#NCLGBA19 Recap Series: Leadership on Display

Over the last few weeks, we have been featuring reflections on the 2019 Summer Conference.

Our final #NCLGBA19 Conference Recap comes from Ross Hatton, 2019 Summer Conference Scholarship Recipient, UNC-Chapel Hill Master of Public Administration Candidate, and Budget and Management Services Intern, Wake County.

When I first applied for the NCLGBA conference scholarship, I had no expectation that I would be lucky enough to receive it. I am deeply thankful to the NCLGBA for giving me the opportunity to learn from its passionate, creative, and talented members who are constantly striving to serve and improve each of their communities.

As I sat down to write this recap, I ran into the problem of having too many sessions to choose from. Whether it was Brandon Juhaish’s Budget Monitoring Report – The Future is the Past, Rebecca Jackson’s Creating a High Performance Culture – Engaged Employees Transforming Communities, or one of the many other engaging panels and sessions, I was impressed by the knowledge and ingenuity of the conference’s many presenters and attendees. However, I found myself particularly struck by Professor Rick Morse’s Lead from Where You Are by Encouraging the Heart, given the many ways in which I saw leadership during the conference.

His session, nestled in the middle of the conference, was an earnest discussion of what it means to be a leader and a necessary reminder that leadership is “everybody’s business”. I have heard many times how management and leadership are fundamentally different concepts, but I have also often felt that these differences can be difficult to communicate and conceptualize. Professor Morse helped remedy this by offering the following five key behaviors of leaders:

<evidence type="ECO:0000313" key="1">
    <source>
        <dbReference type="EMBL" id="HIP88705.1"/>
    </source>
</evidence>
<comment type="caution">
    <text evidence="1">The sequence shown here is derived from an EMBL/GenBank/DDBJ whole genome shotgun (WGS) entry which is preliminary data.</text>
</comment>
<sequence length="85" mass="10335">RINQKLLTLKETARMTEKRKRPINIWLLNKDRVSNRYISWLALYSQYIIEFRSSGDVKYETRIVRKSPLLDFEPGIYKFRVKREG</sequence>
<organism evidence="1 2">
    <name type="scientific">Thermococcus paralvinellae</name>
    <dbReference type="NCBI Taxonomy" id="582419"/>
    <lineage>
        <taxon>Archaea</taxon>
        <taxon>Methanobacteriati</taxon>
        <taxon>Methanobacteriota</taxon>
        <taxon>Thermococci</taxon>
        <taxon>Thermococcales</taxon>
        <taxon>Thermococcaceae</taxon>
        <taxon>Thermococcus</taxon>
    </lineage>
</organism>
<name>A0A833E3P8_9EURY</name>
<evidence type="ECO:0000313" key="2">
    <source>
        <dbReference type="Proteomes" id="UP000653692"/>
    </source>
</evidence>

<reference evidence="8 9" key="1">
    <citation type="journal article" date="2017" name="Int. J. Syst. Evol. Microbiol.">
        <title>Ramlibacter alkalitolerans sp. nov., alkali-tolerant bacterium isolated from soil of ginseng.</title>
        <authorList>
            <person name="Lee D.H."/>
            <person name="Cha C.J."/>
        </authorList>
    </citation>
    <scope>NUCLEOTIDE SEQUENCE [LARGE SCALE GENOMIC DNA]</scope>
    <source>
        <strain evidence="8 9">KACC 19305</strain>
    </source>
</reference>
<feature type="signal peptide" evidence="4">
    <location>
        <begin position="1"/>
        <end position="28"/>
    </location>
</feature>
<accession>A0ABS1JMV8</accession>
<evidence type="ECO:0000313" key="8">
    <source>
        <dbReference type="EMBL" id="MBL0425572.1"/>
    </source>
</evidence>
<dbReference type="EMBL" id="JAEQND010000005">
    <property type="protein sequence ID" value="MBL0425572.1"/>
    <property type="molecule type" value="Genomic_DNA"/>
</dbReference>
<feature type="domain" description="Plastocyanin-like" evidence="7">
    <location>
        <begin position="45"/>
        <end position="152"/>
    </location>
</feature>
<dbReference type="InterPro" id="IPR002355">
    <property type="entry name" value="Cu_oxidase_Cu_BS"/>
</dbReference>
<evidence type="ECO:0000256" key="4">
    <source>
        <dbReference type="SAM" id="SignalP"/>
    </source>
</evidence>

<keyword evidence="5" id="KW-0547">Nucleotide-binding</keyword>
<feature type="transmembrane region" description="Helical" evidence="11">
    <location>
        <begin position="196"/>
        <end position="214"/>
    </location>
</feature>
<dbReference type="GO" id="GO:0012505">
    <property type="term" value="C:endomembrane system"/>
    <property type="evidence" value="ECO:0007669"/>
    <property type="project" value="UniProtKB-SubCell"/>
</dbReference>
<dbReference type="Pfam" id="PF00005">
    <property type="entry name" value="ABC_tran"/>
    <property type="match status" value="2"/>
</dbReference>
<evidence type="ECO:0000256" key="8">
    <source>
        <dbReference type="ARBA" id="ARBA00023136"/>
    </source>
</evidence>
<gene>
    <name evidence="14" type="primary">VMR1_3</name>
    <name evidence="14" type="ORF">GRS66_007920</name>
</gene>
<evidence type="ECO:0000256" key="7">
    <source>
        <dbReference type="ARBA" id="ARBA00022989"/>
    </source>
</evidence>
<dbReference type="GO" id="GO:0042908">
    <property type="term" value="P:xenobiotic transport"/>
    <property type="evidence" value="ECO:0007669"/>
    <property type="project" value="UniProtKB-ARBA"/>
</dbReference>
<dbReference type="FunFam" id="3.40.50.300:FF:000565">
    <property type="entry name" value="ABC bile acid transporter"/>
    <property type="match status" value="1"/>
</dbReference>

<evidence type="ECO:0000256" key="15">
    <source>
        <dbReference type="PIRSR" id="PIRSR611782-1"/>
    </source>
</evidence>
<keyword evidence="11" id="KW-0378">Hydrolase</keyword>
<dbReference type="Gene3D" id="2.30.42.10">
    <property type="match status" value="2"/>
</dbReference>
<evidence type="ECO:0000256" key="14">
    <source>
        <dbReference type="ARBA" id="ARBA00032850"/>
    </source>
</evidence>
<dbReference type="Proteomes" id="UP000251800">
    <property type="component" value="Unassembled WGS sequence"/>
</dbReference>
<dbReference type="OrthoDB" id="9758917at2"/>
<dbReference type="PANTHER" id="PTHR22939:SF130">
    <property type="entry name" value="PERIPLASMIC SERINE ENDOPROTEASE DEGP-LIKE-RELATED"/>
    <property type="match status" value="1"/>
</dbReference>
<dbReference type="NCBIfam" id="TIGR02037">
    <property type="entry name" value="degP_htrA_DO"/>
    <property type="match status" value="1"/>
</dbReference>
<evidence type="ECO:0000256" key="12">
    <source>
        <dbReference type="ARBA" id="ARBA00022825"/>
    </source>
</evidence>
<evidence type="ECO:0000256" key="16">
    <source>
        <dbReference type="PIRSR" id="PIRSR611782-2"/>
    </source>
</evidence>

• Model the way
  • Inspire the vision
  • Challenge the process
  • Enable others to act
  • Encourage the heart

As someone in the early stages of his public service career, I am grateful for this reminder that leadership is an opportunity for all of us, regardless of position or experience. I have been lucky to witness empowering and innovative leadership in both my public service experience and at the conference, which has raised the bar for how I aspire to serve my community. It became clear to me, through the Past President Panel: The Bat-Signal has been answered! in particular, that the NCLGBA cares deeply about creating what Professor Morse called a “spirit of community” by celebrating successes, sharing stories, and forging connections.

As Professor Morse concluded his session, he left each of us with a blank letter and encouraged us to take the time to thank someone. We work in a time of unparalleled access to information and data, which often requires us to move quickly in order to be responsive to changing needs or priorities. In light of this, it can be easy to forget to slow down and recognize the people around us for their support, mentorship, and leadership. I appreciated this discussion of leadership and the importance of not forgetting to recognize the people who support us.

I was absolutely thrilled by my first time at the NCLGBA conference. From hearing how other people think about common problems to seeing the novel policies and practices being put into place in other jurisdictions, I was blown away by the activities and leadership of the NCLGBA membership. I look forward to continuing to learn from this community, and I hope to be a part of fostering its growth in the future.